The Tier 1 (Investor) category is for high-net-worth individuals who can afford to invest at least £1 million in the UK. The investor does not need a job offer in the UK nor is he or she required to prove a good command of the English language. Broadly, the funds can be own savings or a loan from a UK bank if there is at least £2 million or more in net personal assets. Many investors come from developing economies such as BRICS where British citizenship is a prized possession. Anecdotal evidence suggests a growing number of the Investors being wives of wealthy foreigners; the latter together with the couple’s children being her dependants who are free to visit the UK as they please without any commitments as to the duration of visits or making the investments.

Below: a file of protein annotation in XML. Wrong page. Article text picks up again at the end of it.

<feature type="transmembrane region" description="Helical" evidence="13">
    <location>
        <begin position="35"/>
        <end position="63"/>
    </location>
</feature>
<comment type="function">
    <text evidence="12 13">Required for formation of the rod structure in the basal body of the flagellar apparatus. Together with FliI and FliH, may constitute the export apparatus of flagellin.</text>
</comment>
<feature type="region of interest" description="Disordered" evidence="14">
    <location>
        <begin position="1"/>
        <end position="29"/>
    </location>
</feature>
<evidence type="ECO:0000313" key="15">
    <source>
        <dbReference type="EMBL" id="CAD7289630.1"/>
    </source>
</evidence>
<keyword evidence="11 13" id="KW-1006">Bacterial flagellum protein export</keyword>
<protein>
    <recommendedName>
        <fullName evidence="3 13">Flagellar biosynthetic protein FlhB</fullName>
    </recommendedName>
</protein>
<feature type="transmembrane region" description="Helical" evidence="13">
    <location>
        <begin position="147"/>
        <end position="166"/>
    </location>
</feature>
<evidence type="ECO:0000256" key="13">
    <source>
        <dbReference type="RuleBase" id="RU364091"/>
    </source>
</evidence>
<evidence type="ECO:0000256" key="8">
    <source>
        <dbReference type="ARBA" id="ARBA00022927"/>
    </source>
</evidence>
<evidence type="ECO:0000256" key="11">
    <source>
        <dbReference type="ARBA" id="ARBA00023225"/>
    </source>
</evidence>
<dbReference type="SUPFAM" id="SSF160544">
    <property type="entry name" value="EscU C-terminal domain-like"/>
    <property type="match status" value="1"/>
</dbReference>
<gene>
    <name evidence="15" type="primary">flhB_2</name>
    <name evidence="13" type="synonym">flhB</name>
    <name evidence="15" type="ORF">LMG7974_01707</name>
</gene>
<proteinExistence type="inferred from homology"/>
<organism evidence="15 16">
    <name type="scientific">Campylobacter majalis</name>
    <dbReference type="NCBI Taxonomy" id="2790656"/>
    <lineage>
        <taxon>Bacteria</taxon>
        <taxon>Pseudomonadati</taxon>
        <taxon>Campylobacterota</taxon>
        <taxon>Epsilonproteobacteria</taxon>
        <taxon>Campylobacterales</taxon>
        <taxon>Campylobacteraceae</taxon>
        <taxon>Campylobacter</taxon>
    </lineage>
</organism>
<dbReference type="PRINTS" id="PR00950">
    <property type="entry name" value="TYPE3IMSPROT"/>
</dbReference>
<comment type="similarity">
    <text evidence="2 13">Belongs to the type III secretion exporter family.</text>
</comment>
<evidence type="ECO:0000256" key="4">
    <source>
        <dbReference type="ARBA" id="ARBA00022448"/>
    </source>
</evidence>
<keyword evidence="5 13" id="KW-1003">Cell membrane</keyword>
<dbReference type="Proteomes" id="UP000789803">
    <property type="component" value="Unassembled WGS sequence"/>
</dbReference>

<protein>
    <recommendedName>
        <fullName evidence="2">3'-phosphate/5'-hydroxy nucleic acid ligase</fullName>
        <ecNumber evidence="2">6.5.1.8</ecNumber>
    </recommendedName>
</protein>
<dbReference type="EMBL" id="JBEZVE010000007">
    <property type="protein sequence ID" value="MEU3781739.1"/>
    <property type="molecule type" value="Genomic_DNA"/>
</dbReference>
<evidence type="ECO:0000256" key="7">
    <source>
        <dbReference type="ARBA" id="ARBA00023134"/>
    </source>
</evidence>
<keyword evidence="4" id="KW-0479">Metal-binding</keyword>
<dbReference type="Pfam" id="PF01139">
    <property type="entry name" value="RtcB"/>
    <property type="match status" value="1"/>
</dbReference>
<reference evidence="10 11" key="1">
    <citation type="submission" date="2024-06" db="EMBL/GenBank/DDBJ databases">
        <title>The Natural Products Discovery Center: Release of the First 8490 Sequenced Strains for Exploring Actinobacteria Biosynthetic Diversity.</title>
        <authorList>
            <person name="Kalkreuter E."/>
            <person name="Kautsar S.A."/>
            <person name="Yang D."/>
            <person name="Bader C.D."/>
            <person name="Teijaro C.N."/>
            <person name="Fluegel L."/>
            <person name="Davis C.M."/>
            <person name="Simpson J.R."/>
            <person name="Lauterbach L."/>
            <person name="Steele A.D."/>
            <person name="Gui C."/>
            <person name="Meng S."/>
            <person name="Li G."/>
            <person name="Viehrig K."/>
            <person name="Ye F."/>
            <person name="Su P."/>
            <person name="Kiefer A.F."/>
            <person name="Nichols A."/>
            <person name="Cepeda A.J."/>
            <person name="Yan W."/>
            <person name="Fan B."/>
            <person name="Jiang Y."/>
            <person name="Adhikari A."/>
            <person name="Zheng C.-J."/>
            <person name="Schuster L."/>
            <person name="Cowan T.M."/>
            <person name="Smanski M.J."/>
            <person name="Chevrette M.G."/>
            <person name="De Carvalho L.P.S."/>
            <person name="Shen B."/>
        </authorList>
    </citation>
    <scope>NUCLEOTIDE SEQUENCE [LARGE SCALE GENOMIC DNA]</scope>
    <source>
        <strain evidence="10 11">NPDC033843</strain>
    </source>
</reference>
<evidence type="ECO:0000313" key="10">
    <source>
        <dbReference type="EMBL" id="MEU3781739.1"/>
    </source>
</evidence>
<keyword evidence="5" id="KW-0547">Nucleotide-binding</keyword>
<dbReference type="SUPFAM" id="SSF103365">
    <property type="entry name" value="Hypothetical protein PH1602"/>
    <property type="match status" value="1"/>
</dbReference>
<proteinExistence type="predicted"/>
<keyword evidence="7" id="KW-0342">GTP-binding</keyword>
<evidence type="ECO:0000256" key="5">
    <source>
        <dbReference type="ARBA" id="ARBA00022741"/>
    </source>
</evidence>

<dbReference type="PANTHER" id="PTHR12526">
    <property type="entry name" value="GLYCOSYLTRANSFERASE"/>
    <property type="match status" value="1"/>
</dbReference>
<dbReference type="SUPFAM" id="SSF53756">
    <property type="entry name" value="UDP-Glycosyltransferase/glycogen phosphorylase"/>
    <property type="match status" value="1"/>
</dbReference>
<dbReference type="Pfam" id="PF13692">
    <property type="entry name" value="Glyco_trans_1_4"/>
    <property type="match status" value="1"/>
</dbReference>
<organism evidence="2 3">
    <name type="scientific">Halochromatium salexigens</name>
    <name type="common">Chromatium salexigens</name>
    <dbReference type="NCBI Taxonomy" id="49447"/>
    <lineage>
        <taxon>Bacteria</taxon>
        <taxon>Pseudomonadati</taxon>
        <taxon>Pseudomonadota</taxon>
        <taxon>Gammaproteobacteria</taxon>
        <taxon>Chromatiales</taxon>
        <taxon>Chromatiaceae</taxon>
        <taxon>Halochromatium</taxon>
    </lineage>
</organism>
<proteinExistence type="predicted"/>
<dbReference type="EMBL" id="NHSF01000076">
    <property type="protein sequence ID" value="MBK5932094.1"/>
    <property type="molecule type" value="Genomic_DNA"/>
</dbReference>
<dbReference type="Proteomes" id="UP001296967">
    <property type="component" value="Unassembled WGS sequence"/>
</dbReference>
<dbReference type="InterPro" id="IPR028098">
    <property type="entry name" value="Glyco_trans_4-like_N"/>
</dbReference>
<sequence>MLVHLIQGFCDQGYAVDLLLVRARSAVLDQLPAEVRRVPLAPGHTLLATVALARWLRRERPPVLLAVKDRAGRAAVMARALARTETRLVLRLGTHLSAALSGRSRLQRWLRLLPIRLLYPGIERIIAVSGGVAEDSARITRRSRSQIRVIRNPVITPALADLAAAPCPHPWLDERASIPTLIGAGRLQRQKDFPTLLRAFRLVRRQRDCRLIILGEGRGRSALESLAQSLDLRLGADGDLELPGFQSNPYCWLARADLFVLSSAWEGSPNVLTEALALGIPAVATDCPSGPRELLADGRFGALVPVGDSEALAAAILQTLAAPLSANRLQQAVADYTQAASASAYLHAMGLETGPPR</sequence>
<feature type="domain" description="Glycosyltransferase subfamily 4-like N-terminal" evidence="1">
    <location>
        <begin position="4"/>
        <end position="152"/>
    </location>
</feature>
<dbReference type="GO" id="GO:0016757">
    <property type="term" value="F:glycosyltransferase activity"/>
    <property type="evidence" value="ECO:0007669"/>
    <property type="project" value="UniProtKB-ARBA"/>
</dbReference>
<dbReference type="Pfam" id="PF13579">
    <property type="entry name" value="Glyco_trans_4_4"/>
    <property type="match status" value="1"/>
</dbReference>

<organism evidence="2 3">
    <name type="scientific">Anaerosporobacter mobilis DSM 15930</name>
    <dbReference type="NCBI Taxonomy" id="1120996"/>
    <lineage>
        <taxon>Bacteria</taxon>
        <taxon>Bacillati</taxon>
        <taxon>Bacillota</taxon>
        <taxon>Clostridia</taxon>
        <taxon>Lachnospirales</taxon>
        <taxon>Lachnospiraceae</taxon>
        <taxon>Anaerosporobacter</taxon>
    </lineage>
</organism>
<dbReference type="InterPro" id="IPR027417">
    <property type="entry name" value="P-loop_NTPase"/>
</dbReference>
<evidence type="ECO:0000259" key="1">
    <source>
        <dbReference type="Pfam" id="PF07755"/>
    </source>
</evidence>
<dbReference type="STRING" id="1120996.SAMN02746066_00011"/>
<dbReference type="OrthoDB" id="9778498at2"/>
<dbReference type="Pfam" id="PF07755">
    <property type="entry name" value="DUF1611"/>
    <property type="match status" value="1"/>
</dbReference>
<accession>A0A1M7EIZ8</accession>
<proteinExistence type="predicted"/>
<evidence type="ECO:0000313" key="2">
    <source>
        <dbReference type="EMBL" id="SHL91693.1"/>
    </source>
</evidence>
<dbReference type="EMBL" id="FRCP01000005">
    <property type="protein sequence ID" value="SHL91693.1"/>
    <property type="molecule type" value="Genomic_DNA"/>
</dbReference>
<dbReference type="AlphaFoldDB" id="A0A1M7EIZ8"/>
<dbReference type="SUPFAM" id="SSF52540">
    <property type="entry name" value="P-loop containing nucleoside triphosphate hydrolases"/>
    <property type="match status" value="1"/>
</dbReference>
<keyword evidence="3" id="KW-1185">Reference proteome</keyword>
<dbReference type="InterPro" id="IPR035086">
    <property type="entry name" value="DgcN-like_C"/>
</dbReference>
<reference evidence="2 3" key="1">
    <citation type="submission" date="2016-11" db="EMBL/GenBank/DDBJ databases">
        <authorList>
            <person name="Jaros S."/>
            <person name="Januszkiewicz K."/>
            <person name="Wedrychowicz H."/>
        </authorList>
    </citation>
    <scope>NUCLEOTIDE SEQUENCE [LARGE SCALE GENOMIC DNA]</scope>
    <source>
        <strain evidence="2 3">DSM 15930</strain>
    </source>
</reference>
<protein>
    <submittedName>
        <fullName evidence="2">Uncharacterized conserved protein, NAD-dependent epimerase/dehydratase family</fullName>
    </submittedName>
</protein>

For the sake of completeness, Tier 1 (Entrepreneur) is for non-European migrants who want to invest in the UK by setting up or taking over, and being actively involved in the running of, a UK business or businesses. Broadly, the applicant needs to invest £200,000 in a UK company and comply with a host of other requirements, including speaking English to a certain standard and having enough money to support themselves in the UK. This route is attractive to younger entrepreneurs who might have sufficient savings and are prepared to actively manage the business and create jobs in the UK. With the recent tightening of the rules allowing foreign students to seek work in the UK after finishing their studies, this route has become especially popular with parents willing to help their children to stay in the UK. Both routes allow the migrant to apply for the ILR after the continuous residence period in the UK of five years. This can be reduced to three years for the investor who invests £5 million or the entrepreneur who makes extraordinary progress with developing their business. This can be further reduced to two years for the investor who invests £10 million in the UK. During the continuous residence period, the migrant cannot be outside the UK for more than 180 days in any 12 consecutive months.